China leads the world in the deployment of renewable power, with more than twice as much capacity as any other nation. Almost 30% of the world’s renewable power capacity is in China. In 2017, almost half the renewable power capacity added globally was in China.[1]

More than a third of China’s power capacity is renewable. In 2017, roughly 19% of China’s power capacity was hydro, 9% was wind and 7% was solar.[2]

Figure 9-1. Renewable Power Capacity in China 2009–2018[3]


The Chinese government’s support for renewable power dates back to at least the 9th Five-Year Plan (1996–2000), which set targets for “new and renewable energy.” In 2005, the Renewable Energy Law set national renewable energy targets, provided financial support and required grid operators to connect to renewable electricity projects.[4]

The 13th Five-Year Plan on Renewable Energywas released by NDRC in December 2016. The Plan calls for:

  • increasing the share of nonfossil energy in primary energy consumption to 15% by 2020 and 20% by 2030,

  • increasing renewable power capacity to 680 GW by 2020,

  • promoting offshore wind development,

  • innovating in renewable energy technology,

  • reducing renewable power curtailment, and

  • scaling up distributed solar generation.[5]

The Plan has been implemented with generous feed-in tariffs, access to capital from government policy banks and other policies and measures.

The Chinese government is currently in the process of significantly changing its renewable power polices.  Feed-in tariffs—which have been central to the Chinese wind and solar industries for the past decade—are being phased out and replaced with:

  1. auctions in which wind and solar power developers who bid prices less than or equal to the prevailing coal tariff (“grid parity”) will receive contracts that guarantee purchase of all power from their projects at fixed prices for at least 20 years, and 
  2. “renewable electricity consumption quotas” requiring grid companies, large electricity users and others to purchase minimum amounts of renewable electricity set by the National Energy Administration.

These changes have been announced in a series of notices during 2018 and 2019.[6] The main reasons for the changes include the high cost of feed-in tariffs, challenges administering the program and falling costs for wind and solar power (which will make those technologies increasingly competitive in the years ahead).

Power sector reforms underway in China could help promote deployment of renewables. Historically, most coal plant operators in China received preferential access to the grid through contracts that guaranteed a minimum number of hours of dispatch per year. The power sector reforms underway scale back those guarantees.They also include incentives for interprovincial trading of electricity and pilot programs for dispatching electricity on the basis of the lowest marginal cost, both of which benefit renewables.[7]

The global consulting firm EY recently ranked China #1 on its Renewable Energy Country Attractiveness Index, a measure of policy support, availability of finance, grid infrastructure, long-term need for renewables and other factors.[8]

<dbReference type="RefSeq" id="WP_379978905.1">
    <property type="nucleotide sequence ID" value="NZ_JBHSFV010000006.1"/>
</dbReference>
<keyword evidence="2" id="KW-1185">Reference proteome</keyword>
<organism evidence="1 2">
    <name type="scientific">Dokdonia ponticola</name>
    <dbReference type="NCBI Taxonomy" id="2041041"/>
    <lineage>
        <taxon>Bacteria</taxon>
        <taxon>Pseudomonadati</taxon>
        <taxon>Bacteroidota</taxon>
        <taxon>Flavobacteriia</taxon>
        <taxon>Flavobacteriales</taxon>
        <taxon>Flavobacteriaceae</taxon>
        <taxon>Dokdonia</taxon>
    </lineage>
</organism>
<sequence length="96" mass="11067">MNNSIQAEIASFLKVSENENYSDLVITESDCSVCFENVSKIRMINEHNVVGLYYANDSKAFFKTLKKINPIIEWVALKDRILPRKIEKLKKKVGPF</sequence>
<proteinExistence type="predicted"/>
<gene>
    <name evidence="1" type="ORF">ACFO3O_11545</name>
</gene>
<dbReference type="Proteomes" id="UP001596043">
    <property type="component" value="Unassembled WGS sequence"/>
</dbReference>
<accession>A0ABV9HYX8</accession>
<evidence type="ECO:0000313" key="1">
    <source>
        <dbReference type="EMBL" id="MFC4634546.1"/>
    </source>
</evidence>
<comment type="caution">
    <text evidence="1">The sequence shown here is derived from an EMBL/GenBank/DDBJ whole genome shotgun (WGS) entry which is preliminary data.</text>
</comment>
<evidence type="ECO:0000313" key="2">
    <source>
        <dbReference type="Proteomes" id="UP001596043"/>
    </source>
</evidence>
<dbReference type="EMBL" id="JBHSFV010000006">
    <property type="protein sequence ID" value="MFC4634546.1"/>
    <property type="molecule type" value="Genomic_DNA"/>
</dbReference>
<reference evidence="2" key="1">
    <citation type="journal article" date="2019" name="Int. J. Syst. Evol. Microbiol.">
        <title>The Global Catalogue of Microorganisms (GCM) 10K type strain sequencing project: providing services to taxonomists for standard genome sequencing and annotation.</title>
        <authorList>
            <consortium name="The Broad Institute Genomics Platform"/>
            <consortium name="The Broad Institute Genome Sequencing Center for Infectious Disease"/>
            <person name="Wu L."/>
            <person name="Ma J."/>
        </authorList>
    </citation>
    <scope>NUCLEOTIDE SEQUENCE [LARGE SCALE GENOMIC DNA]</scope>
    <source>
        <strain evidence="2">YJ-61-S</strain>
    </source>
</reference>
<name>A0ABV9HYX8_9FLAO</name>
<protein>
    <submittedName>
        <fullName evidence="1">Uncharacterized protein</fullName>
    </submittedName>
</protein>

Discussions of the hydro, wind and solar power sectors are below.



[1] REN21, Renewables 2019 Global Status Reportat table R2; IRENA, Renewable Capacity Statistics 2019at p.2.

[2] REN21, Renewables 2019 Global Status Report; IRENA, Renewable Capacity Statistics 2019at pp.6, 14, 21; Xiaofeng Kang, “Hydropower Development in China: History and Narratives,”CGIAR Program on Water and Food; National Bureau of Statistics, “Statistical Bulletin 2018”(February 28, 2019) at part 3; China Energy Portal, “2018 Electricity & Other Energy Statistics”(January 25, 2019).

[3] IRENA, Renewable Capacity Statistics 2019 at pp. 6, 14, 21.

[4] State Planning Commission, “新能源和可再生能源发展纲要” [Outline to Develop New Energy and Renewable Energy](January 5, 1995); Lisa Williams, “China’s Climate Change Policies—Actor and Drivers,”Lowy Institute for International Policy (July 2014) at p.2; Feng Wang, Haitao Yinand Shoude Li,“China’s Renewable Energy Policy: Commitments and Challenges,”Energy Policy(2010). A “feed-in-tariff” guarantees electricity generators a set price for delivery of power, typically at levels high enough to encourage investment.

[5] NDRC, “13th Five-Year Plan for Renewable Energy.”

[6] NDRC and NEA, “Notice on the first batch of 2019 of non-subsidized wind and PV power generation projects (grid-parity projects)”(May 20, 2019); NDRC and NEA, “Notice on the establishment and improvement of a safeguard mechanism for renewable electricity consumption”(May 10, 2019); NDRC and NEA, “Notice on the establishment and improvement of a safeguard mechanism for renewable electricity consumption (‘Renewable electricity quota’)”(January 7, 2019); NDRC, Ministry of Finance and NEA, “Notice on matters relevant to PV power generation in 2018”(May 31, 2018). 

[7] See GIZ, China National Renewable Energy Center and Danish Energy Agency, China Energy Policy Newsletter(May and June 2019) (as well as other recent newsletters in this series).

[8] Renewable Energy Country Attractiveness (accessed August 22, 2019).

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